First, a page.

So here we are at the end of 2017, and the internet is still a flurry with articles declaring that Electronic Dance Music is rotting from the inside out and DJ culture is dying on the vine, devoured by corporate greed. That might all well be the case, but electronic music isn't disappearing into the night without a fight as witnessed by the endless parade of emerging artists on the scene, the rise of North America's first Electro Parade in Montréal, and the inaugural Electronic Music Awards in Los Angeles this past September.

For every insipid, automaton disc jockey-producer, there are innovative minds like Anna Lunoe, Four Tet, and the Black Madonna, whose eclectic, infectious sets display impeccable taste, a wealth of knowledge, and boundless creativity. Over the past few years, many underground artists have been thrust into the mainstream spotlight and lost the je ne sais quoi that made them unique. Regardless, there will always be new musicians, producers, singers, and visionaries to replace them, those who bring something novel to the table or tip a hat to their predecessors in a way that steps beyond homage and exhilarates as it did decades before.

As electronic music continues to evolve and its endless sub-genres continue to expand, so do fickle tastes, and preferences become more and more subjective with a seemingly endless list of artists to sift through. With so much music to digest, its no wonder that many artists remain under the radar. This list hopes to remedy that injustice and celebrate tracks both indie and mainstream. From the "shamanic techno" of Parisian duo Pouvoir Magique to Stockholm Noir's brilliant string of darkly foreboding, electro-licked singles, here are ten selections that represent some of the more intriguing dance offerings of 2017.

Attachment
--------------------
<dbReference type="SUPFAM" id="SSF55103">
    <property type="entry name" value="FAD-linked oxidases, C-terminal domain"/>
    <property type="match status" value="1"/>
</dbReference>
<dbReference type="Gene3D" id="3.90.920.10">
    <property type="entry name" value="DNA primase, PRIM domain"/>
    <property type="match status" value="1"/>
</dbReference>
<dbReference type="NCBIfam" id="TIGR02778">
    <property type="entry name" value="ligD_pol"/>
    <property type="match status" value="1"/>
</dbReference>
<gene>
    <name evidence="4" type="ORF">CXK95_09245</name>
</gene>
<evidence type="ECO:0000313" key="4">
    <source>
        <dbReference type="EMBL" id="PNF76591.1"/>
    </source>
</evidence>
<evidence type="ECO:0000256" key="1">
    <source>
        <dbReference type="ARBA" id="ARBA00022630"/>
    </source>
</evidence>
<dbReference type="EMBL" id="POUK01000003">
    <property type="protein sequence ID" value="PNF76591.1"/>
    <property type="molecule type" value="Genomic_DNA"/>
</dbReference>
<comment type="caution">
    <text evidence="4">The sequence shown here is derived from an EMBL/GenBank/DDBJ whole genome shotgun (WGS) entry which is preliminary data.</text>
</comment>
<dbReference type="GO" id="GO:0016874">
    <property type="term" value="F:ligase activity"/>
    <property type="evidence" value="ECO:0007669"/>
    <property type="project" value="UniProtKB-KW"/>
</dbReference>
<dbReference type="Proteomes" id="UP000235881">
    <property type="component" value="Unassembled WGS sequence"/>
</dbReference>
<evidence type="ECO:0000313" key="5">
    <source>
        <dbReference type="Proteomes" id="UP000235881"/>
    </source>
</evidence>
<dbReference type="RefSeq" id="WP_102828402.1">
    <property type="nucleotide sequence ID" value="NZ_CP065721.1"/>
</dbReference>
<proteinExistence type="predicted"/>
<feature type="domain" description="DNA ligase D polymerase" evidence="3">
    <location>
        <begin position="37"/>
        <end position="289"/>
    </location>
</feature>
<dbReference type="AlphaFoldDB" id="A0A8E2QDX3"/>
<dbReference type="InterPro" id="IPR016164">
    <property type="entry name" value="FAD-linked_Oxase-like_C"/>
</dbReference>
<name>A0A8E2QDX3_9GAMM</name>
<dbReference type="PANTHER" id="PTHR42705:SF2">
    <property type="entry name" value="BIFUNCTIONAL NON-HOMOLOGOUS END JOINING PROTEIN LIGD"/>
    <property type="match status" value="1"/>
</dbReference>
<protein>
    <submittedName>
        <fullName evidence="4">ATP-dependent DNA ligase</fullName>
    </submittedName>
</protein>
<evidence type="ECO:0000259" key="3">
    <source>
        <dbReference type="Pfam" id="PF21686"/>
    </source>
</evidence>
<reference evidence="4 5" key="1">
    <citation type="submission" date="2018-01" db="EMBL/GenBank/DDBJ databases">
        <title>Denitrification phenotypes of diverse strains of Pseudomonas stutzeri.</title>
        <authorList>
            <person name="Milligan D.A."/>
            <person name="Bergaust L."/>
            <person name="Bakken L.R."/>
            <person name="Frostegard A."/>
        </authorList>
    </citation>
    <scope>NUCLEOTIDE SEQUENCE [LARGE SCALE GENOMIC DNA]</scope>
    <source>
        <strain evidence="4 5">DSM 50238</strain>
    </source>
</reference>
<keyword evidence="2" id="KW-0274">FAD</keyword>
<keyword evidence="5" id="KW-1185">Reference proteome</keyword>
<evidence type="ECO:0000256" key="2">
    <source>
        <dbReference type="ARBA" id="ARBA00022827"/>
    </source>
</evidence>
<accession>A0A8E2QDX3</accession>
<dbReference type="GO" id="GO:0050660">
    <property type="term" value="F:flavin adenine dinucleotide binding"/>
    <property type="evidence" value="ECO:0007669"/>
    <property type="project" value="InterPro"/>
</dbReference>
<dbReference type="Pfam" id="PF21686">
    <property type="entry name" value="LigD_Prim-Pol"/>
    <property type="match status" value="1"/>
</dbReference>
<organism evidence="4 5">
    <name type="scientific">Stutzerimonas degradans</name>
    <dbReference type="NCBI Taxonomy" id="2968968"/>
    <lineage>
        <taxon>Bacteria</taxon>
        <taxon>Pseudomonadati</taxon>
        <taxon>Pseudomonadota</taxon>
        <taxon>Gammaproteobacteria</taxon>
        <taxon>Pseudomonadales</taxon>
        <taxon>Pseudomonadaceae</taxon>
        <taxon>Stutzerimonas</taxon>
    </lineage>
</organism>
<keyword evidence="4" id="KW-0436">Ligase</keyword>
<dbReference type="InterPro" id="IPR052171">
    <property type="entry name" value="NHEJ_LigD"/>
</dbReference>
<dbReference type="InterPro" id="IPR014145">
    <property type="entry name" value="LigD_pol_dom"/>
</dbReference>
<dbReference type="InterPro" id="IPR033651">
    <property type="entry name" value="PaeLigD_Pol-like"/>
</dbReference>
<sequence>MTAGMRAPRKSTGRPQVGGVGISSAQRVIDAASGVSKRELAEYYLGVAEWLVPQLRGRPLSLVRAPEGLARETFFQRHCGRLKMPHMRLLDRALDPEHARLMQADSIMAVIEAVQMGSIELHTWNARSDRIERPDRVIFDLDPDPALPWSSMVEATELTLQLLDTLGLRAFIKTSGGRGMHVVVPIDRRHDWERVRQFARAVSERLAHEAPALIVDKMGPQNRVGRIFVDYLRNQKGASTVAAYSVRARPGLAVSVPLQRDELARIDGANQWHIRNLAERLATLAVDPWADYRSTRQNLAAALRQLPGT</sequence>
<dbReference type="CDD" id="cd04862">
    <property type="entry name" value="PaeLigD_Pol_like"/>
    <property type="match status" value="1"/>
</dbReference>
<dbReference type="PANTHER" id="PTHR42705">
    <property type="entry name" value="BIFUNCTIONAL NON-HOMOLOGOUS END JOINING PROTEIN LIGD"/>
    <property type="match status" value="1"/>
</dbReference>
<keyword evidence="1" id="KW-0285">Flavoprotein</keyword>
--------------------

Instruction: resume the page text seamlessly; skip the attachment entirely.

10. Moullinex - “Work It Out (feat. Fritz Helder)”

Taken from Portuguese producer, DJ, and multi-instrumentalist Luis Clara Gomes' third album Hypersex, "Work It Out" like all of its surrounding companions is a self-proclaimed, "collective love letter to club culture, and a celebration of love, inclusion and difference." Dance music has always seemingly been a safe haven for "misfits" standing on the edge of the mainstream, and while EDM manufactured sheen might have taken the piss out of the scene, Hypersex still revels in that defiant, yet warm and inviting attitude.

Like a cheeky homage to Rick James and the late, great High Priest of Pop, Prince, this delectably filthy, sexually charged track with its nasty, funk-drenched bass line, couldn't have found a more flawless messenger than former Azari & III member Fritz Helder. As the radiant, gender-fluid artist sings, "you better work your shit out", this album highlight becomes an anthem for all those who refuse to bow down to BS. Without any accompanying visuals, the track is electro-funk perfection, but the video, with its ruby-red, penile glitter canon, kicks the whole thing up a notch.